After last week’s mass protests against unemployment and poverty throughout Tunisia, the French government has announced €1 billion aid over the next five years to its former colony.
President François Hollande’s Socialist Party government, which is imposing tens of billions of euros in social cuts against workers at home, did not take this measure to address the basic social needs of Tunisian workers and unemployed. Rather, it feared that—as in 2011, when the uprising in Tunisia sparked revolution in Egypt—this was the only way to prevent an uncontrollable social explosion internationally.
Last week, Tunisia saw a wave of mass protests over unemployment, which broke out in Kasserine province after a youth, Ridha Yahyaoui, was electrocuted on January 16. He was protesting the removal of his name from the list of people to be recruited by a local education committee. Protests erupted and rapidly spread across the country as the workers and unemployed joined the movement demanding jobs.
The Tunisian government has sent army and riot police against protesters, firing tear gas and water cannon as the unemployed gathered outside government offices to demand jobs. On Saturday, the interior ministry announced that 423 people had been arrested across the country for alleged acts of violence. The government also slandered the protests as the work of the Islamic State of Iraq and the Levant (ISIL) terror group in nearby Libya.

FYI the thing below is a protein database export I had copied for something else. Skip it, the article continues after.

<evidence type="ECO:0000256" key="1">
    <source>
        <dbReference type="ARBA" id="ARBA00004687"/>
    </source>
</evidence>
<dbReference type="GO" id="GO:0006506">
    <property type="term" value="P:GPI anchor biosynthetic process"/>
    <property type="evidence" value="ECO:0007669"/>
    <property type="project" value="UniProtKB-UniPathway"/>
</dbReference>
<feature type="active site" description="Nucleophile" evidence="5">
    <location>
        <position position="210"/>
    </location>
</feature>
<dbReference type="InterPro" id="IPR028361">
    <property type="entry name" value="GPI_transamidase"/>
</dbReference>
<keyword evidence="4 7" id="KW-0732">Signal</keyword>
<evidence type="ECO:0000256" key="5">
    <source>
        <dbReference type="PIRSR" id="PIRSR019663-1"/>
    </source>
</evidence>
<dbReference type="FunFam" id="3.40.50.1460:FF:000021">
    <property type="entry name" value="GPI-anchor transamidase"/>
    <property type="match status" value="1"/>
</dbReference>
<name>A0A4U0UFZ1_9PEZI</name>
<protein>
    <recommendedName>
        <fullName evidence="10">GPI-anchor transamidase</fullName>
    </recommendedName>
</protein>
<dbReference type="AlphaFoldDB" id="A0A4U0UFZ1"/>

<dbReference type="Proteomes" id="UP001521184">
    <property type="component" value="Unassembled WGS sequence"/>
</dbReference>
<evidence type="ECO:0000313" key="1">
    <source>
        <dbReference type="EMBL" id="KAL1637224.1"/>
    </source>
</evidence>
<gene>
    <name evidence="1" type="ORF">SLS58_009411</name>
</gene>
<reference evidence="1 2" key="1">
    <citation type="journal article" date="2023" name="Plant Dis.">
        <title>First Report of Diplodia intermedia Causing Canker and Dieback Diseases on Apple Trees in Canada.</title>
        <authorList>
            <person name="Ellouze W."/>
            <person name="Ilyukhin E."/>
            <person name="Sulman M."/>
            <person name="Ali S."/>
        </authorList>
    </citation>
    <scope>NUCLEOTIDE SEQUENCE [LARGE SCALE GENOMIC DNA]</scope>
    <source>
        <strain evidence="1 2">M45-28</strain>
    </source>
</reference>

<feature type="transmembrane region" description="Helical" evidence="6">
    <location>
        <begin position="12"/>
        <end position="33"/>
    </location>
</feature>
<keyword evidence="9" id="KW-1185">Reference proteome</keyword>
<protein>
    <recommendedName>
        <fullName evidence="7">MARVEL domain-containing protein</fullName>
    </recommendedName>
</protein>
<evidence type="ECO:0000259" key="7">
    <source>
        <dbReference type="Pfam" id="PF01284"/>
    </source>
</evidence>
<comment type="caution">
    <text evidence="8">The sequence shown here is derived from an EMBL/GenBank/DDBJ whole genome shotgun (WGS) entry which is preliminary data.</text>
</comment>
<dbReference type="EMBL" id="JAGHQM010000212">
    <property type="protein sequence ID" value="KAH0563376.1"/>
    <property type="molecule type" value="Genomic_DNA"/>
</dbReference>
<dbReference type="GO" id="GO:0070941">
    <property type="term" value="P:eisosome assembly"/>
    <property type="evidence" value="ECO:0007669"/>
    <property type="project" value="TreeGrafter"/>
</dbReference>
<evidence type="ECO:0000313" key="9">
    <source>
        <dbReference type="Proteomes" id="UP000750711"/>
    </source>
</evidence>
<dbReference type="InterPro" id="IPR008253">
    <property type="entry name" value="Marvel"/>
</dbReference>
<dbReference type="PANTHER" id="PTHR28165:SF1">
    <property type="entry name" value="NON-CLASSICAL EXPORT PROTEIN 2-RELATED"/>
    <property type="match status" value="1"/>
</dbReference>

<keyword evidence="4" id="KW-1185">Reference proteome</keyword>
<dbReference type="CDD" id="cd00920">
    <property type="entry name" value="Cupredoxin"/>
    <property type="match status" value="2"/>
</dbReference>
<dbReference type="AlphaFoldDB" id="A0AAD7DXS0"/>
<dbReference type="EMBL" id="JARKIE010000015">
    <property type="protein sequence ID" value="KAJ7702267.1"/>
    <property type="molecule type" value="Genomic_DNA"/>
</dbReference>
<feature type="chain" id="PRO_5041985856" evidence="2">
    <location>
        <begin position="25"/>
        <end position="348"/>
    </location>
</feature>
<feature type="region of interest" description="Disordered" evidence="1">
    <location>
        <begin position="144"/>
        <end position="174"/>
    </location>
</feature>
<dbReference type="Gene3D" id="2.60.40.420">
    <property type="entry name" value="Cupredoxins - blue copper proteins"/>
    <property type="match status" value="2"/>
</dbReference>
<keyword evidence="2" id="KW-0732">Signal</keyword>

The mass protests underscored that none of the issues driving the revolutionary uprisings of 2011 have been solved. Imperialism avoided the coming to power of the working class, working with the Tunisian bourgeoisie, the Tunisian General Labour Union (UGTT), the Tunisian Human Rights League (LTDH), and various pseudo-left parties, which insisted that the uprising should end so they could set up “democracy.” The ruling party, Nidaa Tounes, is a thinly disguised rebranding of Ben Ali’s old party.
As the Tunisian government deployed armed forces and imposed a curfew to clamp down on protests on Friday, Hollande and other French officials met with Tunisian Prime Minister Habib Essid in Paris.
After meeting with Essid, Hollande announced, “France will set up a plan to support Tunisia with one billion euros over the next five years. … A major axis of this plan aims to assist underprivileged regions and youth, with an emphasis on jobs.”
An Elysée Presidential Palace statement declared, “Five years after the revolution, Tunisia has succeeded in its democratic transition but still faces important economic, social, and security challenges.” It insisted that the regime in Tunis can count on “France’s support.”
France has broad economic ties with Tunisia. In particular, French and European transnationals seek to use high unemployment to exploit workers in France’s former colonies at rock-bottom wages, effectively using the Tunisian capitalist class and union bureaucracy as cheap-labour contractors.
During his visit, Essid spoke to Prime Minister Manuel Valls and French Senate President Gérard Larcher, as well as with representatives of the French employers’ organisation, the Movement of the French Enterprises (Medef), to examine how to boost French investment in Tunisia.